Nowadays it’s easy to lose track of passwords, because we have so many. And if you forget your password, there are various ways that email system owners verify that it’s ‘you’ before allowing you to reset it. For many years Wayne State has provided a series of ‘challenge questions’, which you set answers to. Unfortunately the built-in questions are sometimes ones that make it very easy for a nefarious hacker to guess (by wandering around your Facebook account, for example). So, like many other institutions (Google, Facebook, perhaps your bank) Wayne State has decided to eliminate the Challenge Question system and replace it with a ‘recovery email’ facility.
Some time soon, when you log in to Wayne Connect you will be asked to supply an alternate email address (i.e. one not ending in ‘wayne.edu’). It can be anything else (Gmail, Hotmail, Apple, AT&T…) but it should be one that you actually read, even if only occasionally.
If you forget your Wayne State password, or if you’re asked to reset it because of a hack, an email will be sent to the alternate address. When you open the email it will contain a link to a password reset page. (You’ll also need to enter the last four digits of your social security number if you are an employee.) An additional security measure is that, if you have access to high-risk systems such as Banner or Cognos, you’ll need to be on a Wayne State network (in your office, essentially).
If you would rather not provide an alternate email address, or if you don’t have one, you will need to call the Help Desk, but only during their business hours (M-F 7:30 AM – 8:00 PM).
If you have any questions about this new policy or you need assistance in implementing your recovery email address, please contact the C&IT Help Desk at 313-577-4357 or at email@example.com.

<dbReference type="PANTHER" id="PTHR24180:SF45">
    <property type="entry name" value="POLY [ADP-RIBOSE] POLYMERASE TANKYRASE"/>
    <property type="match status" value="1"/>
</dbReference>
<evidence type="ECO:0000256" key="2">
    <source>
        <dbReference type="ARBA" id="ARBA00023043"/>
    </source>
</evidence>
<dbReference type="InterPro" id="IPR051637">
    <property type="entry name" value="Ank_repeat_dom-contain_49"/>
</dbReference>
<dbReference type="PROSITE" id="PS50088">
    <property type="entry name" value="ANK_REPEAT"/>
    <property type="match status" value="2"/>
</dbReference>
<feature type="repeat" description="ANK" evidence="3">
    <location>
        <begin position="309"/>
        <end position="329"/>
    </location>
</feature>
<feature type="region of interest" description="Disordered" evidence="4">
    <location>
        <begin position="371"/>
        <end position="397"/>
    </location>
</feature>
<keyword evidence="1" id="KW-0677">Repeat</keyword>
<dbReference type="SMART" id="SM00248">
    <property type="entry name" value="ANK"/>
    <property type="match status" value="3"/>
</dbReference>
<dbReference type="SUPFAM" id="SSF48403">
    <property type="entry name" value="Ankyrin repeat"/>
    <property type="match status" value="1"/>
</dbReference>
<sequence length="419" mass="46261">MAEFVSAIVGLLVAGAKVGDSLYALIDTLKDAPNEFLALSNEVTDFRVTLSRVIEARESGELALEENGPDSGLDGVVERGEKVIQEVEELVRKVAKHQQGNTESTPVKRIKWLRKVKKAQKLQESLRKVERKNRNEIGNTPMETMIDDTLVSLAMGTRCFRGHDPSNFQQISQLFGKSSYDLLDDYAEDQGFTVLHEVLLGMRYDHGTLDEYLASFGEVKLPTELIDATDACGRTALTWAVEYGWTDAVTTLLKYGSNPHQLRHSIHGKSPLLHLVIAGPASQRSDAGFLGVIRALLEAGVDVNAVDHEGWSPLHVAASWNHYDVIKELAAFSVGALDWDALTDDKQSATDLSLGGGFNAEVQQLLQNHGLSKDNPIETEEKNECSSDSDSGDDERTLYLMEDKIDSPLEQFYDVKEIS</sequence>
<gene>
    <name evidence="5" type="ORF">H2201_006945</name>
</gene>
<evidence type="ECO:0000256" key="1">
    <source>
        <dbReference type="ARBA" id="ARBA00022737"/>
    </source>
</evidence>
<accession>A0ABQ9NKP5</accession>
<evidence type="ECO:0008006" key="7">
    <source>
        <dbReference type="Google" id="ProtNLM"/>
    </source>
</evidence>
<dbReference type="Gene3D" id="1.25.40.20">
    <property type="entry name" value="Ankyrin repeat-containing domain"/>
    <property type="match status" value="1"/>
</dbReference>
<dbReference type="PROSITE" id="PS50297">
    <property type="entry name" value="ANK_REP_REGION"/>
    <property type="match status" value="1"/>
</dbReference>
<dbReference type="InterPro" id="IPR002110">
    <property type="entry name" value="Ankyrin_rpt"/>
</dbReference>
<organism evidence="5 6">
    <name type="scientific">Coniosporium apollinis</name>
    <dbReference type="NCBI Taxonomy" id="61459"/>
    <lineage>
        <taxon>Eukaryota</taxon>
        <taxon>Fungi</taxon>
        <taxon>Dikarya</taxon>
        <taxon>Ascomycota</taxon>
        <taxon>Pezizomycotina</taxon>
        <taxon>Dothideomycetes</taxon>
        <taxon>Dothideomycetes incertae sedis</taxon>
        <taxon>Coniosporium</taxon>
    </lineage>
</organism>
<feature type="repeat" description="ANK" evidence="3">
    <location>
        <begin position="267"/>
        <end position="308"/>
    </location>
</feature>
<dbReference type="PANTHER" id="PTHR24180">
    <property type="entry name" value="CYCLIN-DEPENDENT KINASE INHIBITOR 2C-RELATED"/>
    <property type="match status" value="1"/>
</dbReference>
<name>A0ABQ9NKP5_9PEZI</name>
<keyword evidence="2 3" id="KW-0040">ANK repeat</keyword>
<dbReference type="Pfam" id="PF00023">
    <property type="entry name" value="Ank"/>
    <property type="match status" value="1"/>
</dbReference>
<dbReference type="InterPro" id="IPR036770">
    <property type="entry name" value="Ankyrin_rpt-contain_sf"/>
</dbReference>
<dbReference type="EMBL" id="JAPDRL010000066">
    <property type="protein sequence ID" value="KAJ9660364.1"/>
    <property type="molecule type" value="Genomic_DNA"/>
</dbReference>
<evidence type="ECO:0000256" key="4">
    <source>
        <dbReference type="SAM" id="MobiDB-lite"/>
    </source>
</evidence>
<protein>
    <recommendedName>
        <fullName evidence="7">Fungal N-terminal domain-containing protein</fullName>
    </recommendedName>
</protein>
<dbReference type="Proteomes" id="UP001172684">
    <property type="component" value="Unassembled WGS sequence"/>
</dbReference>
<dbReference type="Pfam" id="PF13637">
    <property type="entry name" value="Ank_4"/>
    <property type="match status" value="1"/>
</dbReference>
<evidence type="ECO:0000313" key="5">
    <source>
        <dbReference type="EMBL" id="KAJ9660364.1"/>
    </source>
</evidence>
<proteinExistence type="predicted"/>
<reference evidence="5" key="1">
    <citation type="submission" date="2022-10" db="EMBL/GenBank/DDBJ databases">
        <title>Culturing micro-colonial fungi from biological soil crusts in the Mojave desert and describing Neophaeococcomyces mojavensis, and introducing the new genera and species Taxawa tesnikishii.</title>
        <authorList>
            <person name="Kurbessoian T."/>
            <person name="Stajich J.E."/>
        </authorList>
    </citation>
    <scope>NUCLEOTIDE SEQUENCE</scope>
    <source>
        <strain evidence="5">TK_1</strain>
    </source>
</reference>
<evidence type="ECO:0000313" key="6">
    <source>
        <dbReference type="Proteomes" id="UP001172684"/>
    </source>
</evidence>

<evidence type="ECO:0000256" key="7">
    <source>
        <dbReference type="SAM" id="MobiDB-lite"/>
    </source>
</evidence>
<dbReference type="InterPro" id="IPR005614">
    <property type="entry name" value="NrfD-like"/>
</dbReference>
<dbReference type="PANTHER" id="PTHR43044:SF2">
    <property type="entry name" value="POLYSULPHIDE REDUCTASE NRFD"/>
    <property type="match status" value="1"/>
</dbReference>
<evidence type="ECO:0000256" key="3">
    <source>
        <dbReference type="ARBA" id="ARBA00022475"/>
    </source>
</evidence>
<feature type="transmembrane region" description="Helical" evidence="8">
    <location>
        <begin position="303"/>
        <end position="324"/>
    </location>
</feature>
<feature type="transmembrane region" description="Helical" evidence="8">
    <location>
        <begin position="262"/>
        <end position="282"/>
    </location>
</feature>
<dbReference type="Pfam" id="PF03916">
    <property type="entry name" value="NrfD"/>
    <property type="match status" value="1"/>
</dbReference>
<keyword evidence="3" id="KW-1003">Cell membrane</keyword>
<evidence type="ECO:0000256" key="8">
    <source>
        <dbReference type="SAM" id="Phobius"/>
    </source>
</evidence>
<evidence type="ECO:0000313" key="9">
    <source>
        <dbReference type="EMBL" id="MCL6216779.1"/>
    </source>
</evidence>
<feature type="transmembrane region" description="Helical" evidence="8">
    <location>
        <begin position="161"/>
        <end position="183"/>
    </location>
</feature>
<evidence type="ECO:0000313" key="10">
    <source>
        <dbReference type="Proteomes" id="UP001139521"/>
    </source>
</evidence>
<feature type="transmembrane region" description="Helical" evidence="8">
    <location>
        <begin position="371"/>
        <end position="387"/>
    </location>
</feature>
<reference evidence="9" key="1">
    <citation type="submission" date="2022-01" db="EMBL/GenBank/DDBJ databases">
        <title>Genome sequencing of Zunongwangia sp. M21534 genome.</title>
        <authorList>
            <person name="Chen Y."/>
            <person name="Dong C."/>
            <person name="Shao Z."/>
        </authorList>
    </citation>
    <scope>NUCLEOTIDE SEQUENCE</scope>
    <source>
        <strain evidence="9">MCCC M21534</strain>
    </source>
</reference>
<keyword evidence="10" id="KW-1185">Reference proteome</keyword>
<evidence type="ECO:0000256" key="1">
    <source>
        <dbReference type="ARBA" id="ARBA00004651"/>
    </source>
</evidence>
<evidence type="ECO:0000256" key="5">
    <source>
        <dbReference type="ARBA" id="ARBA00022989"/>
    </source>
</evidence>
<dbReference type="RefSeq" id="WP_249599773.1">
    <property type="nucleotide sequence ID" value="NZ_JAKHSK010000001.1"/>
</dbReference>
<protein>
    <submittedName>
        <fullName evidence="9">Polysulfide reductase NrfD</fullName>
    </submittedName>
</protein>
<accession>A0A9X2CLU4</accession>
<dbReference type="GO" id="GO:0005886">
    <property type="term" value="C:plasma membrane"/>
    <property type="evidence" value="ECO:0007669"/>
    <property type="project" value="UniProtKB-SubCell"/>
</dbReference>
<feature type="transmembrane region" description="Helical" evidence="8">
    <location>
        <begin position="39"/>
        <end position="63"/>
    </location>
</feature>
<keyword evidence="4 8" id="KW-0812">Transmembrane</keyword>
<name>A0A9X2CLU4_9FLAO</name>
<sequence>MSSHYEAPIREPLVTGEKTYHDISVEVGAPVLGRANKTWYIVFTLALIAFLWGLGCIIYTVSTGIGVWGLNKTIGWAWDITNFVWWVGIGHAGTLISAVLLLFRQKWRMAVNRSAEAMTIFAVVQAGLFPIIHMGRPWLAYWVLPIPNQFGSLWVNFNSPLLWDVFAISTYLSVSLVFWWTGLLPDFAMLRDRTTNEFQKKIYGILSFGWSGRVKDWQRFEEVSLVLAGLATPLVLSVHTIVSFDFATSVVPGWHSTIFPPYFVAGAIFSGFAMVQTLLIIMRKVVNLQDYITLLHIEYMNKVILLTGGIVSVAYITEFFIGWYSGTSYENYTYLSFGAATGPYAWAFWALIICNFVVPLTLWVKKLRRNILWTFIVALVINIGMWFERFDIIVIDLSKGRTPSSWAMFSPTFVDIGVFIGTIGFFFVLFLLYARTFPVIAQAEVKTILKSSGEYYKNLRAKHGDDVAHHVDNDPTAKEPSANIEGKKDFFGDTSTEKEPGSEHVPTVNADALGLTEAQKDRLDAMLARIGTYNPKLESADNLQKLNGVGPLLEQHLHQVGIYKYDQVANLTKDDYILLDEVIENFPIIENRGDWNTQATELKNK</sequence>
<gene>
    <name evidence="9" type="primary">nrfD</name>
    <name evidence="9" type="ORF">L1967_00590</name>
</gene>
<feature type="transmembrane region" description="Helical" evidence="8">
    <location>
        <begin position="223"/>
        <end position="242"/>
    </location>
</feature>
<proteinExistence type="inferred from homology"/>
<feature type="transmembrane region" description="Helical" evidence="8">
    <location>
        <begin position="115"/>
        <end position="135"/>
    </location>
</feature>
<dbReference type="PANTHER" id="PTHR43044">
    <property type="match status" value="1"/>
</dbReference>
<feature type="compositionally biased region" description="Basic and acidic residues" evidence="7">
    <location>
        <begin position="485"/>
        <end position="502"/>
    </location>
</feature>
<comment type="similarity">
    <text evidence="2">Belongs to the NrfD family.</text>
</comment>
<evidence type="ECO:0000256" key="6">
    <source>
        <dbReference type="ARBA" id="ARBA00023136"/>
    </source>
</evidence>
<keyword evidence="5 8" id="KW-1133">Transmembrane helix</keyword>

Getting to TravelWayne is going to get a little more complicated if you are planning international travel. Here’s why.
For a number of years the US Department of State, the Department of Commerce and the U.S. Treasury Department have had restrictions on what things can be exported to other countries. These restrictions come from the International Traffic in Arms (ITAR) regulations, the Export Administration Regulations (EAR) and the Office of Foreign Assets Controls (OFAC). However, ‘export’ doesn’t mean what you think it means. The US government defines ‘export’ as moving objects or data out of the country. That includes objects such as laptops that contain data. There are certain kinds of data that cannot be taken to certain countries. Probably most data you would put on a laptop (or tablet, or thumb drive, etc.) would not be restricted. But there is a large list of kinds of data that could get you, and Wayne State into big trouble if the Feds find out you have taken them to China, or Iran, or even France, in some cases.
Just as an example of how faculty members can get into trouble, you can read the University of Hawai`i’s website on the topic
Further complicating things is the fact that some countries forbid encrypted data from being imported into those countries. Here is a map showing which countries restrict the import of encrypted data.
So, to protect everyone involved (travelers and their ‘supervisors’–chairs and such, as well as the Office of Research), there is a new university policy on international travel that is going into effect in a couple of weeks, once the mechanisms are in place.